• By suki1964 2nd Jan 18, 10:32 PM
    • 10,330 Posts
    • 26,357 Thanks
    suki1964
    If the rads are only warm to touch, perhaps your boiler thermostat is wrong?

    Are your rads evenly heated? No cold spots?

    A few questions on the energy forum should get you on the right track

    As for the gas bottle , if you place the heater on an outside wall, the gas bottle stays outside in a cage keeping it secure. Mains gas isn't an option for many parts of this country outside main cities and towns so bottled gas is what we use for Hobbs, ovens and gas fires
    if you lend someone £20 and never see that person again, it was probably worth it
    • bouicca21
    • By bouicca21 2nd Jan 18, 11:06 PM
    • 3,374 Posts
    • 4,402 Thanks
    bouicca21
    Have you bled the rads? Draughty Windows? A while ago on another thread someone mentioned Canadian window quilts.
    • carriebradshaw
    • By carriebradshaw 3rd Jan 18, 9:31 PM
    • 1,312 Posts
    • 3,495 Thanks
    carriebradshaw
    I'd second having the radiators bled it makes a world of difference and maybe adding some extra liners to your curtains, just use light fleece type throws and tack or or safety pin in them place as a temporary measure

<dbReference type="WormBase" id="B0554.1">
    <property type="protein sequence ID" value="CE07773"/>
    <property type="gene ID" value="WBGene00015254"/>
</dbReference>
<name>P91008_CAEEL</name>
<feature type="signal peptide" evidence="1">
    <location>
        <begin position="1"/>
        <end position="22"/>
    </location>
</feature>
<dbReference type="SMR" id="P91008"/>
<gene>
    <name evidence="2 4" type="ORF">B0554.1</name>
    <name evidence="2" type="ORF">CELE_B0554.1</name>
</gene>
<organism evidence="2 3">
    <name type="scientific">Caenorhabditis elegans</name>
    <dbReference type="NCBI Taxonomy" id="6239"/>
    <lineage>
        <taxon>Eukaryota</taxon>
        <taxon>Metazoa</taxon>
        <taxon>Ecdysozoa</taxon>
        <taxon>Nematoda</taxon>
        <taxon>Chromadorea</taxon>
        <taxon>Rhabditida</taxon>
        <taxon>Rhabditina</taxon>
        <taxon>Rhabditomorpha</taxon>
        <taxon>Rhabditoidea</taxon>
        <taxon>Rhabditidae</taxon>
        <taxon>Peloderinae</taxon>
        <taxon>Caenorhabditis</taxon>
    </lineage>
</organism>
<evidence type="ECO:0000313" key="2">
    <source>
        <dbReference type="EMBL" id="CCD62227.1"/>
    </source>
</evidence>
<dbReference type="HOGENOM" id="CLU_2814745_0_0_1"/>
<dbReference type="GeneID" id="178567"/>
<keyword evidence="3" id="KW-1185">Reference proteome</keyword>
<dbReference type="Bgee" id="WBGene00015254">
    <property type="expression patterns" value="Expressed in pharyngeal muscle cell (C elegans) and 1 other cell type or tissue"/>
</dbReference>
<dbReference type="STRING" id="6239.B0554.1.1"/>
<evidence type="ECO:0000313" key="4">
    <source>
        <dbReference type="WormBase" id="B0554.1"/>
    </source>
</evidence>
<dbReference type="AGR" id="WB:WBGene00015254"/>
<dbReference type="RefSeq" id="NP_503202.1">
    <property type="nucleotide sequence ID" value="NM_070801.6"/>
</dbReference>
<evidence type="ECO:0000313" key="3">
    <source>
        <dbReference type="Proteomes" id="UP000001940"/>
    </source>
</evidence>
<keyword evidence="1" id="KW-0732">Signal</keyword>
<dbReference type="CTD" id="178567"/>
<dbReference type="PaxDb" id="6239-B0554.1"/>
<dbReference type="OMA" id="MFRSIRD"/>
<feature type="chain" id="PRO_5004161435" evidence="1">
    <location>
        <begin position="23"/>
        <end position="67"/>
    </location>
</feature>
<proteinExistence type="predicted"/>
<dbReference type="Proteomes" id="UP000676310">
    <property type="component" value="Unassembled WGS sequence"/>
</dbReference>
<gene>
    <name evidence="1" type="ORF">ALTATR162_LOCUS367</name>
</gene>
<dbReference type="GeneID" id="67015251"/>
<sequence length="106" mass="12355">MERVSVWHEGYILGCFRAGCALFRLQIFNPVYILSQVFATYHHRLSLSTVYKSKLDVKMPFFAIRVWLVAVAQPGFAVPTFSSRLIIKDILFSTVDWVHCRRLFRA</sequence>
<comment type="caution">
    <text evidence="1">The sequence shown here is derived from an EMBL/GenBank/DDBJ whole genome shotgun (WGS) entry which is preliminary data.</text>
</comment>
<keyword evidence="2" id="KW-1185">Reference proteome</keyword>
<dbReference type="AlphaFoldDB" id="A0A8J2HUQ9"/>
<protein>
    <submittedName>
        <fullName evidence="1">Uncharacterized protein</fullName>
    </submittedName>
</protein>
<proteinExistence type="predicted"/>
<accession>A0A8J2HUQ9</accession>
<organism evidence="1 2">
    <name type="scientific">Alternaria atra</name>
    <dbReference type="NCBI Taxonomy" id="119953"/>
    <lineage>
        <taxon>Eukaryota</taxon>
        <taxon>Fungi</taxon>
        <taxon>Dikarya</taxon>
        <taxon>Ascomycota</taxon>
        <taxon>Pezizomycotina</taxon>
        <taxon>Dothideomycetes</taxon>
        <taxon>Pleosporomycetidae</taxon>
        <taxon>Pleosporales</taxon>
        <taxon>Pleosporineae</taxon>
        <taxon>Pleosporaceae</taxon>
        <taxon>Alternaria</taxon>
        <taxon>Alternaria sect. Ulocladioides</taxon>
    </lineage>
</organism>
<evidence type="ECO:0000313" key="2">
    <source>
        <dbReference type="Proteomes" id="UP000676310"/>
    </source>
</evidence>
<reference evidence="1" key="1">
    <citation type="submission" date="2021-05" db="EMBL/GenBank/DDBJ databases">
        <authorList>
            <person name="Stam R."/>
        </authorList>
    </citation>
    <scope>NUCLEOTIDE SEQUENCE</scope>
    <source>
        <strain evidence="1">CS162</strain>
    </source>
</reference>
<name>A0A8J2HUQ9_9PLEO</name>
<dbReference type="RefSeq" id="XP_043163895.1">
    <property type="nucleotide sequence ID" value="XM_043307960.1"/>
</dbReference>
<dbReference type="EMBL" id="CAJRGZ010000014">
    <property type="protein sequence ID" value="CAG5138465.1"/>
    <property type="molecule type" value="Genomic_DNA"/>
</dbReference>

• greenbee
    • By greenbee 4th Jan 18, 8:24 AM
    • 12,340 Posts
    • 217,092 Thanks
    greenbee
    Before spending money on additional heat sources you need to work out why the existing heating isn't enough.

    Are the radiators hotter at the top or the bottom? If hotter at the bottom they need bleeding, if at the top they need the sludge removing. https://www.247homerescue.co.uk/how-to-clean-a-radiator/

    Where is the thermostat and what is it set at? Once the temperature is reached on the room stat, the boiler will shut down regardless of whether the other rooms are up to the temperature you want.

    Do you have TRVs (valves with numbers on the dials) on all your radiators? What are these set to?